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William (Bill) Howell

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William (Bill) Howell is a Republican member of the Virginia House of Delegates. He is the Speaker of the House and he also represents the 28th House District. [1]

Ties to the American Legislative Exchange Council

Speaker Howell is on the Board of Directors of the American Legislative Exchange Council (ALEC) as of September 2014 (and has been since 2003)[2] and is the former National Chairman.[3]

In April 2012, Speaker Howell strongly defended ALEC at a press conference in Richmond, Virginia, saying that it had "been subjected to a six-month attack by liberal groups, including the Occupy movement, Moveon.org and billionaire George Soros." He also called a report on ALEC activities in Virginia produced by the advocacy group ProgressVA "inaccurate." After the press conference, ProgressVA executive director Anna Scholl asked the Speaker for clarification of what in the report was inaccurate. After an exchange in which he didn't answer the question and Scholl repeated it, Howell responded to Scholl, "I guess I’m not speaking in little enough words for you to understand."[4] Speaker Howell publicly apologized afterwards for having responded "in a manner that was not consistent with my own standards of civility or reflective of the way I believe discussions over public policy disagreements should be conducted."[5]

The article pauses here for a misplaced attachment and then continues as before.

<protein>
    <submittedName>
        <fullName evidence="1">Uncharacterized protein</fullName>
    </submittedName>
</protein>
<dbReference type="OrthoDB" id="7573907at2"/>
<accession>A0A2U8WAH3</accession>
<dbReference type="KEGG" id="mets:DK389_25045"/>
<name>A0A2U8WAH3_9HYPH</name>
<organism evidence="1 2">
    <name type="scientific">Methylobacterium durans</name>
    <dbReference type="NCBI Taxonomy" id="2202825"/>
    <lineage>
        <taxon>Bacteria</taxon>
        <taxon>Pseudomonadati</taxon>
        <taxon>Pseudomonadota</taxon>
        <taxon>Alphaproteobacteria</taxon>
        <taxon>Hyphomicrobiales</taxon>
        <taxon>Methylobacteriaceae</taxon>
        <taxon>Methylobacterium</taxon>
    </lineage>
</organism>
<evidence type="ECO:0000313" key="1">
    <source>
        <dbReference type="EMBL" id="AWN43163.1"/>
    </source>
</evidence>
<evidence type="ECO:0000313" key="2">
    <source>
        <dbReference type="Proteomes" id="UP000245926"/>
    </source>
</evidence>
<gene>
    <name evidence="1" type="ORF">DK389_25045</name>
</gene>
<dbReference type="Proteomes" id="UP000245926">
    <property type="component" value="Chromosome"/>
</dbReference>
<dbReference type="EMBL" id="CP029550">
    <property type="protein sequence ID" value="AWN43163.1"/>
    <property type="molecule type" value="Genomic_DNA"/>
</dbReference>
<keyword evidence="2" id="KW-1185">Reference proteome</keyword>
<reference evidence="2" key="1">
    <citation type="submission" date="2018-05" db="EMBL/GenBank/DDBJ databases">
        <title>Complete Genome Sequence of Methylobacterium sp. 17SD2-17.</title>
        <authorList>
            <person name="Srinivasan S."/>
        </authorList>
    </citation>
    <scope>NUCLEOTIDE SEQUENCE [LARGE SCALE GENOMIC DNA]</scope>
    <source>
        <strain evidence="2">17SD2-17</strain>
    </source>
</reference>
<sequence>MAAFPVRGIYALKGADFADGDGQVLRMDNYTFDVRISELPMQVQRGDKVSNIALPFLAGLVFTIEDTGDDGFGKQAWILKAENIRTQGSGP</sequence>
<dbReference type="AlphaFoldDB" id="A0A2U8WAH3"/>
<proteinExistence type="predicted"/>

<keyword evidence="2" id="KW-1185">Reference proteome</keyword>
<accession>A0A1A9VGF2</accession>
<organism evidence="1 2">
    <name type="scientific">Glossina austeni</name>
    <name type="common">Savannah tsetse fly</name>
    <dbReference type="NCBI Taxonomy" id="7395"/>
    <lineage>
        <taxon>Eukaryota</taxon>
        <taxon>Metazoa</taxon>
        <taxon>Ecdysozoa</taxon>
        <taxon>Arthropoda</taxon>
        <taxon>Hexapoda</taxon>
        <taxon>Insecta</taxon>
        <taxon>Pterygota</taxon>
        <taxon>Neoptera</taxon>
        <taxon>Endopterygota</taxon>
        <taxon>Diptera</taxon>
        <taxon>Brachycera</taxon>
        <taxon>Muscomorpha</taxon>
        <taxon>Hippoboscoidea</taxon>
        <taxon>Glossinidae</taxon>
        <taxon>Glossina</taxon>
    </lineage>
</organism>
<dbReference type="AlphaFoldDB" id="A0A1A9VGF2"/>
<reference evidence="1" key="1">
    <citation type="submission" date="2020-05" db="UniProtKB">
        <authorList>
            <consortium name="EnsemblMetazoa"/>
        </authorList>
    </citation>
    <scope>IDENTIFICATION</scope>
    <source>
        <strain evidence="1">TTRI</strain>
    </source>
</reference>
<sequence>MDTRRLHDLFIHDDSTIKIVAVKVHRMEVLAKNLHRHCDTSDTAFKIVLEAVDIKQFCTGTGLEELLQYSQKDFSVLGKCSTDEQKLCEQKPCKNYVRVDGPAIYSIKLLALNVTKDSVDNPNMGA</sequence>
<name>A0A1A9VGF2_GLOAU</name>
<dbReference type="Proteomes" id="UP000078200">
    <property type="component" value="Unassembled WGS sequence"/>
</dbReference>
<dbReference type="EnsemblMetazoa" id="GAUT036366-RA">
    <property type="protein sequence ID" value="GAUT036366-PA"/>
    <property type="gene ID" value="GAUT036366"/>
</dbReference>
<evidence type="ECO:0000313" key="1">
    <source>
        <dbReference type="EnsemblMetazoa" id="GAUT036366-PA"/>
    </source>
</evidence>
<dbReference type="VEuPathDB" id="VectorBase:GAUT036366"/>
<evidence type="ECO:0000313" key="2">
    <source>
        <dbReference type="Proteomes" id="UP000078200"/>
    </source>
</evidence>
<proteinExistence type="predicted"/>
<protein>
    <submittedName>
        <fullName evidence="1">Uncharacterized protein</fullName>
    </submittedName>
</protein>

In 2001, he received the ALEC "State Legislator of the Year" Award, and in 2014 he received the William J. Raggio Excellence in Leadership and Outstanding Service Award.[6] In August 2011, he spoke on the "Exploring ALEC positions on E-commerce and E-taxes" panel at the 2011 ALEC Annual Meeting in New Orleans.[7]

About ALEC
ALEC is a corporate bill mill. It is not just a lobby or a front group; it is much more powerful than that. Through ALEC, corporations hand state legislators their wishlists to benefit their bottom line. Corporations fund almost all of ALEC's operations. They pay for a seat on ALEC task forces where corporate lobbyists and special interest reps vote with elected officials to approve “model” bills. Learn more at the Center for Media and Democracy's ALECexposed.org, and check out breaking news on our PRWatch.org site.


Pro-ALEC Editorial

In August 2011, The Roanoke Times published an editorial saying that ALEC:

does not just work with lawmakers to develop legislation. It serves as a pricey clearinghouse for bills nationwide. . . .
It all occurs mostly behind closed doors. ALEC's membership lists are confidential. Precisely which special interests are paying for privileged access and a chance to write legislation remains secret.